Just a 15-minute walk from where the Africa Mercy is currently docked — in the port of Conakry, Guinea — sits a beehive of activity and energy. Here, Mercy Ships patients can be found playing games, laughing, sharing meals, and living life in community.

The Hospital Out-Patient Extension Center, or the HOPE Center, is the epicenter of healing and growth for patients after they receive surgery on the hospital ship. Here, patients and their caregivers are given clean beds, warm meals, attentive care — and most importantly — hope. Mercy Ships believes that hope is an essential part of the healing process for every patient.

Dr. Gary Parker, who has served for over 30 years as a volunteer surgeon with Mercy Ships, said hope is the one thing many patients lack when they arrive.

“For hope to be credible in the future, it must be tangible in the present,” Dr. Parker said.

And the HOPE Center provides a space where patients can experience this powerful healing component as they recover after surgery. For the Manager of the HOPE Center, Martha Rodriguez, it is more than a hopeful place — it is joyful!

“I think overall it’s a great experience. By the time [patients] get to the HOPE Center, they’ve recovered enough to […] get around on their own,” Martha said. For me, it’s a really joyous place.”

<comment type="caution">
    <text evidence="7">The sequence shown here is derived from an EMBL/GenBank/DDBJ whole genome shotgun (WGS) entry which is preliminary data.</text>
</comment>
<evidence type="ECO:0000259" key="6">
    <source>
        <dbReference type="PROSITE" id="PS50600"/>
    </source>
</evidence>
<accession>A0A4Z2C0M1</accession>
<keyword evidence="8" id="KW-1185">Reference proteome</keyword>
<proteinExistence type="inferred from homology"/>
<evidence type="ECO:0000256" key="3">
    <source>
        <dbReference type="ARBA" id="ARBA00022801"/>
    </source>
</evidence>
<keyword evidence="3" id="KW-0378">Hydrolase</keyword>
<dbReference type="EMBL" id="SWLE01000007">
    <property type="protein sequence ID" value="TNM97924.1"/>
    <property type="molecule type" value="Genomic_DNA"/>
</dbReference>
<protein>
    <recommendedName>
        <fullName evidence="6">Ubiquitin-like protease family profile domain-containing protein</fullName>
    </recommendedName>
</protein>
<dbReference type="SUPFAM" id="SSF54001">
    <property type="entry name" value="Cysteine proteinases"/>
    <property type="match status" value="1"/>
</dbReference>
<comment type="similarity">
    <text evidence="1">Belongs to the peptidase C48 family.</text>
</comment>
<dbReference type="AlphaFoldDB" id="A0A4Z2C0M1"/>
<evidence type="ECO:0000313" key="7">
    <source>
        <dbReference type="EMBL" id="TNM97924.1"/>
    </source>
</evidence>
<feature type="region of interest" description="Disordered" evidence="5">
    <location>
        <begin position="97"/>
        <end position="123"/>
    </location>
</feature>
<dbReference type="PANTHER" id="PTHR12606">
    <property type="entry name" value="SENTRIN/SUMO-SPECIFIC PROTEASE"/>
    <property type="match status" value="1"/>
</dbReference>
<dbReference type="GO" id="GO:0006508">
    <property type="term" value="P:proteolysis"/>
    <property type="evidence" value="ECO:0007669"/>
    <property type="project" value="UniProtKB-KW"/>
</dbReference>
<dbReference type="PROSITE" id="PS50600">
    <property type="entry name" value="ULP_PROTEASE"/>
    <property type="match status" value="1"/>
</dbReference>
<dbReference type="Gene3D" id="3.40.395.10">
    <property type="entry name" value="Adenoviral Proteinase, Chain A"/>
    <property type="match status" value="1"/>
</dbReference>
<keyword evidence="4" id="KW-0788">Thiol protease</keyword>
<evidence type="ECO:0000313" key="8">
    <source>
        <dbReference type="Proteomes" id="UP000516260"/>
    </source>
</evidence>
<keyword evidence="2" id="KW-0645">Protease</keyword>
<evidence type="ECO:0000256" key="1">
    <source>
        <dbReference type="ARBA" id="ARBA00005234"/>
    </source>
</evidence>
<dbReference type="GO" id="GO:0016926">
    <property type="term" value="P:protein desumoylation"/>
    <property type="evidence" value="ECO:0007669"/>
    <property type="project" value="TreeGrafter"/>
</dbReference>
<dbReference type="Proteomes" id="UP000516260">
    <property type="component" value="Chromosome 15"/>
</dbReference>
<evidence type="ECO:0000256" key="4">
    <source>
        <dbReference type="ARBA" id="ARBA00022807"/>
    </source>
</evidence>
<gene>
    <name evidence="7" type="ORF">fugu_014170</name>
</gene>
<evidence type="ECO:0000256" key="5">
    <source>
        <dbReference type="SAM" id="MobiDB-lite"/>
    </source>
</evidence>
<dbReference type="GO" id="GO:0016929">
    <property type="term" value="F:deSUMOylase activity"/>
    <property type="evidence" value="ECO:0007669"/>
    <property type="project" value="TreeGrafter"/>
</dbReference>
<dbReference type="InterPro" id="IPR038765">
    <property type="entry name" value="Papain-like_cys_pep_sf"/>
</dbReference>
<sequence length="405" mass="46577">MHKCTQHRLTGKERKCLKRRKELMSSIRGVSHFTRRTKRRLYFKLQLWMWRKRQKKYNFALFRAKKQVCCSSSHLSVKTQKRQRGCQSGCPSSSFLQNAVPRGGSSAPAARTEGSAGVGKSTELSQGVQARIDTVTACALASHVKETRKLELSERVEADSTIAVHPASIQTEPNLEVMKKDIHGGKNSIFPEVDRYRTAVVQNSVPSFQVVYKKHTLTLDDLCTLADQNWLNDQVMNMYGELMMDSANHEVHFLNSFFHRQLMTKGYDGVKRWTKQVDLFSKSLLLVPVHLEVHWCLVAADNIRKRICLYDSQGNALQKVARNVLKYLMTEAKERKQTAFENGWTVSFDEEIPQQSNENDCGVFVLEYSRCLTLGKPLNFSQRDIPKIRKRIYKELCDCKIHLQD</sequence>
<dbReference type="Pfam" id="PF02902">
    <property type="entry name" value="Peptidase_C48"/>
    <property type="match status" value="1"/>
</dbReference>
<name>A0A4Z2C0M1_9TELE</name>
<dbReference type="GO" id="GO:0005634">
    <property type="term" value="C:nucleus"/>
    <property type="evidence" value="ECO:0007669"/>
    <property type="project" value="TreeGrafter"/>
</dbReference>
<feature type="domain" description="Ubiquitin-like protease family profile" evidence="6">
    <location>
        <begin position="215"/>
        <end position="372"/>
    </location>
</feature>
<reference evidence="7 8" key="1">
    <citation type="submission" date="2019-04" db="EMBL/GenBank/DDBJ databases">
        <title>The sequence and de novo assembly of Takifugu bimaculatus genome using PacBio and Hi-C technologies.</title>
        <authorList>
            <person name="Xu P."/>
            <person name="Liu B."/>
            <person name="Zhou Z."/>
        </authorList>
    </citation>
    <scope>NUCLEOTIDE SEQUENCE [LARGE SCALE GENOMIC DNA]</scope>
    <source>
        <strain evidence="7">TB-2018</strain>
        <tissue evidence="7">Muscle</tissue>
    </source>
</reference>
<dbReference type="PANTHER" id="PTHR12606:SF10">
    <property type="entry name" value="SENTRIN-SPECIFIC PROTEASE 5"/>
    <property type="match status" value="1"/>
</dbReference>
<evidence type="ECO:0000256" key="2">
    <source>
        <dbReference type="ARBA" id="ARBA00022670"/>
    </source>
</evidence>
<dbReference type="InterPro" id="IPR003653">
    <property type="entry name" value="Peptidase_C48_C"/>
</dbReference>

Martha and her team make it a priority to invest love, patience, and acceptance into the lives of the patients staying at the HOPE Center.

“When these people come, we look them in the eye and we treat them for the person they are inside, and not for the condition they have,” Martha said. “We love and treat everybody the same.”

While the ship is where the surgeries take place, the HOPE Center is where patients experience more of the kindness and compassion that characterize how Mercy Ships loves people. And hope plays an invaluable role in helping these people heal both physically and emotionally.